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Telluride Heritage

Telluride Heritage

Historic Main Street Telluride

The great valley where the Town of Telluride now exists was once home to nomadic tribes who followed the San Miguel River. Used as a summer camp for centuries by Ute Indians, the area provided ample hunting grounds for elk, deer and Rocky Mountain bighorn sheep. The Utes would retreat to lower elevations and warmer locales in the winter season and return with spring. For centuries, their way of life was unchanged.

In the late 1700s, Spanish explorers discovered the San Juan Mountains, which they named after the river that ran through them. They reached the area via Santa Fe, New Mexico along what is now known as the Old Spanish Trail, a 1,200-mile route used primarily for trade and exploration. No permanent settling took place during this time, and the trappers and traders most likely moved on for greener pastures farther west toward the coast of California.
By historic standards, Telluride is a fairly modern town. With gold found near present day Denver in 1858, the Colorado Territory once again received attention, and the San Juan Mountains lured fortune seekers with visions of silver and gold. Once gold was discovered here, the boom was on. By the mid-1870s, the Sheridan Mine was the first in a string of local claims and a tent camp was established in the valley below.
Originally called Columbia, the rowdy mining camp became a town in 1878 and changed its name to Telluride because the name “Columbia” was already taken. The name Telluride probably comes from the chemical element “Tellurium” which was actually never found in the region.
With the coming of the railroad in 1890, the remote boomtown flourished. A melting pot of immigrants seeking their fortunes turned Telluride into a thriving community of 5,000. Prosperity abounded, and Telluride was full of thrilling possibilities.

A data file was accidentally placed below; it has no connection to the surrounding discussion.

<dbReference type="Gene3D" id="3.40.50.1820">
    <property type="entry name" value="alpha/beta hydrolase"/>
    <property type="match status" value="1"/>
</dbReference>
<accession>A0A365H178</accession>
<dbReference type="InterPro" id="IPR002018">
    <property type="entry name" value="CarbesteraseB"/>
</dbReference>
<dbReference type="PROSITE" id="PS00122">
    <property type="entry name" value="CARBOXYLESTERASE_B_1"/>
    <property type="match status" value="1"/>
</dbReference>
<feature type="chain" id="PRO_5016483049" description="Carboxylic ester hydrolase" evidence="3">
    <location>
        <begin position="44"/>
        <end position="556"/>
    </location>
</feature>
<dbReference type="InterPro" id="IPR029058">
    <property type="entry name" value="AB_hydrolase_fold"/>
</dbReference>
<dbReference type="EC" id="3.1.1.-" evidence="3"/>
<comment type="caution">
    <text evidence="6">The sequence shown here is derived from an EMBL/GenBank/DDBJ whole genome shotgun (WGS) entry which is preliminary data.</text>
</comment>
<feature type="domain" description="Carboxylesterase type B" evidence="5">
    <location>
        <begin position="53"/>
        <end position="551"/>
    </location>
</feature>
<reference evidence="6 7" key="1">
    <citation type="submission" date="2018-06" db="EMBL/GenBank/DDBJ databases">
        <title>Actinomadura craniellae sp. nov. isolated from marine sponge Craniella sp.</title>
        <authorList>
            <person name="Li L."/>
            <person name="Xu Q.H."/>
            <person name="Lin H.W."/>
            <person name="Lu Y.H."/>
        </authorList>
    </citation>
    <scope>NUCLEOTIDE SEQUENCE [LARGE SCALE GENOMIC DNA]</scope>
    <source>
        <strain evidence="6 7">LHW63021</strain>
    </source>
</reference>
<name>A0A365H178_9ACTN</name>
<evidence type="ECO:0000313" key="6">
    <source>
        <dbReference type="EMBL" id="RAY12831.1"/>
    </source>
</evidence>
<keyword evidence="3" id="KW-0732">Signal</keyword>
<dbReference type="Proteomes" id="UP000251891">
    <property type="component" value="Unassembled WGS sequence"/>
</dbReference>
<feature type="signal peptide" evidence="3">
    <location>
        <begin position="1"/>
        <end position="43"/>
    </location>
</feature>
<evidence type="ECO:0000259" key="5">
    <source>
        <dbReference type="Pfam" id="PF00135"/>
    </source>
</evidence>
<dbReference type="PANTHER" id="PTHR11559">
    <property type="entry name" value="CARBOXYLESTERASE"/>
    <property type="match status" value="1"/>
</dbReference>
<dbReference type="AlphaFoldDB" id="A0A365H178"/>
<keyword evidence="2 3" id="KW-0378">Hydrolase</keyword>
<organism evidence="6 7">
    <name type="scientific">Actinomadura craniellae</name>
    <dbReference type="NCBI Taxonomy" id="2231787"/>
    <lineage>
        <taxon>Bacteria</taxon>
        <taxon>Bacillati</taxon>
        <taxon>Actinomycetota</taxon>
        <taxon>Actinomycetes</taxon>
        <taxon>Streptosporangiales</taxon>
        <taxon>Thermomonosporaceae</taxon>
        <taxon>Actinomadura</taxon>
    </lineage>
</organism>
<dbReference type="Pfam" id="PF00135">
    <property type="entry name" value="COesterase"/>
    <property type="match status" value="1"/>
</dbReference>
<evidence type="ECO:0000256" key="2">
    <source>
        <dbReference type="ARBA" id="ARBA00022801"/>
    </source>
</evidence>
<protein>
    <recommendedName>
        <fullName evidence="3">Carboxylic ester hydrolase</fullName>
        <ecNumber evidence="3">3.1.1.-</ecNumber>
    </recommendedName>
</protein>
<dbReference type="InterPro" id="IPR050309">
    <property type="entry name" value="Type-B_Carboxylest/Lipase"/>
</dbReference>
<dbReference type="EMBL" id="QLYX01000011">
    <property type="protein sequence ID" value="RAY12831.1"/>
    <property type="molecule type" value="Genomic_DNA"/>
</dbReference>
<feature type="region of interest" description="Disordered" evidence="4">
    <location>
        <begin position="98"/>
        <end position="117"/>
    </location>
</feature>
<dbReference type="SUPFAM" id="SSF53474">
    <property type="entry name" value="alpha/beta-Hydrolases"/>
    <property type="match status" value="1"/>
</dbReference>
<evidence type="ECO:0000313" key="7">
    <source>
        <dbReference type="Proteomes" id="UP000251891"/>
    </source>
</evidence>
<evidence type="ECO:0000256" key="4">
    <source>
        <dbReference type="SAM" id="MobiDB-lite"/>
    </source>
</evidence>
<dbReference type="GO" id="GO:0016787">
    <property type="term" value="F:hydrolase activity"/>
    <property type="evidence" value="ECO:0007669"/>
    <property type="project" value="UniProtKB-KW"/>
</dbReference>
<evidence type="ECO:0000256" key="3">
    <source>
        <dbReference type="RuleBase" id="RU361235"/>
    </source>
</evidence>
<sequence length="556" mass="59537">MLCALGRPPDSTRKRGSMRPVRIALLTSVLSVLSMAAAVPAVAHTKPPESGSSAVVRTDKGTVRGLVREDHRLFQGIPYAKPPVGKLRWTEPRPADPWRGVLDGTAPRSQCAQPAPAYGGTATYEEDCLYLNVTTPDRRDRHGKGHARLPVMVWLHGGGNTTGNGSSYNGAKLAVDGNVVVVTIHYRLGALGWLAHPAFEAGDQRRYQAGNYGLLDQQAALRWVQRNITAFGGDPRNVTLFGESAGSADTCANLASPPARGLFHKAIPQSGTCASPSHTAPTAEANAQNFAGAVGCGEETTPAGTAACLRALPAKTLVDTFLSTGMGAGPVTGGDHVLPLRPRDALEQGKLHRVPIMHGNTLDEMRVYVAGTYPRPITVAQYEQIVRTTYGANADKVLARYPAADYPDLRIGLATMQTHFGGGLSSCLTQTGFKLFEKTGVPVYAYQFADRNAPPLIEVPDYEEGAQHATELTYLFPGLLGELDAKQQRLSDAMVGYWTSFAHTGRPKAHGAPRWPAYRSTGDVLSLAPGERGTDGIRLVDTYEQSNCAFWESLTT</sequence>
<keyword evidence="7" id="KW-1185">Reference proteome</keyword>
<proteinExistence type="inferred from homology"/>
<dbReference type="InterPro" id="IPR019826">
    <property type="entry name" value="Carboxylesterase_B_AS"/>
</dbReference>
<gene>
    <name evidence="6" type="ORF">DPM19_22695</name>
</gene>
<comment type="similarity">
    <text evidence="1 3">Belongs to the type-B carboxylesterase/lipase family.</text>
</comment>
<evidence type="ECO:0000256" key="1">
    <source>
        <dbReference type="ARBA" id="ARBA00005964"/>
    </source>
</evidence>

On June 24, 1889, before becoming associated with his gang, "The Wild Bunch,” Robert Leroy Parker made his first major heist by robbing the San Miguel Valley Bank with the help of two friends. He “withdrew” $24,580, and later became the famous Butch Cassidy. Contrary to popular belief, the Sundance Kid was not a part of this heist.
Another historic event took place in 1891, when Telluride local L.L. Nunn joined forces with Nikola Tesla and George Westinghouse and built the Ames Hydroelectric Generating Plant, the world's first commercial-grade alternating current power plant, just outside Telluride. The hydro-powered electrical generation plant supplied power to the Gold King Mine located 3.5 miles away. This was the first successful demonstration of long distance transmission of industrial-grade alternating current power. The invention sparked the "War of Currents" between the Westinghouse Electric Corporation and the General Electric Company headed by Thomas Edison and J.P. Morgan.
Due to the mining boom, in a short span of 20 years the town grew from a hodgepodge of cabins and shacks to rows of elegant Victorians and stately brick buildings. Telluride’s most famous historic mines are the Tomboy, Pandora, Smuggler-Union, Nellie and Sheridan mines. From 1905 to 1911 alone, more than $16 million in gold and silver was extracted from the collective mines in the Telluride area. But, with the crash of silver prices, followed by the First World War, the mining boom collapsed. Miners moved on, and the town’s population gradually dwindled from thousands to hundreds resulting in a ghost town.
In the 1970s, Telluride reinvented itself. Legendary powder—a different sort of gold was mined. When the Telluride Ski Resort opened in 1973, the character of the community changed, and the town spun back into high gear. It was, again, a time of thrilling possibilities.

The Telluride Ski Resort is renowned for its world-class slopes and stunning mountain scenery. Born of the same adventurous spirit that birthed the Telluride ski community, many cultural, music and art events and festivals were also founded during the town’s renaissance of the 1970s. From jazz to film, these cultural extravaganzas have grown over the last three decades into modern-day celebrations that draw world-renowned artists and talent. From Memorial Day to October, there is a festival or event almost every weekend.  

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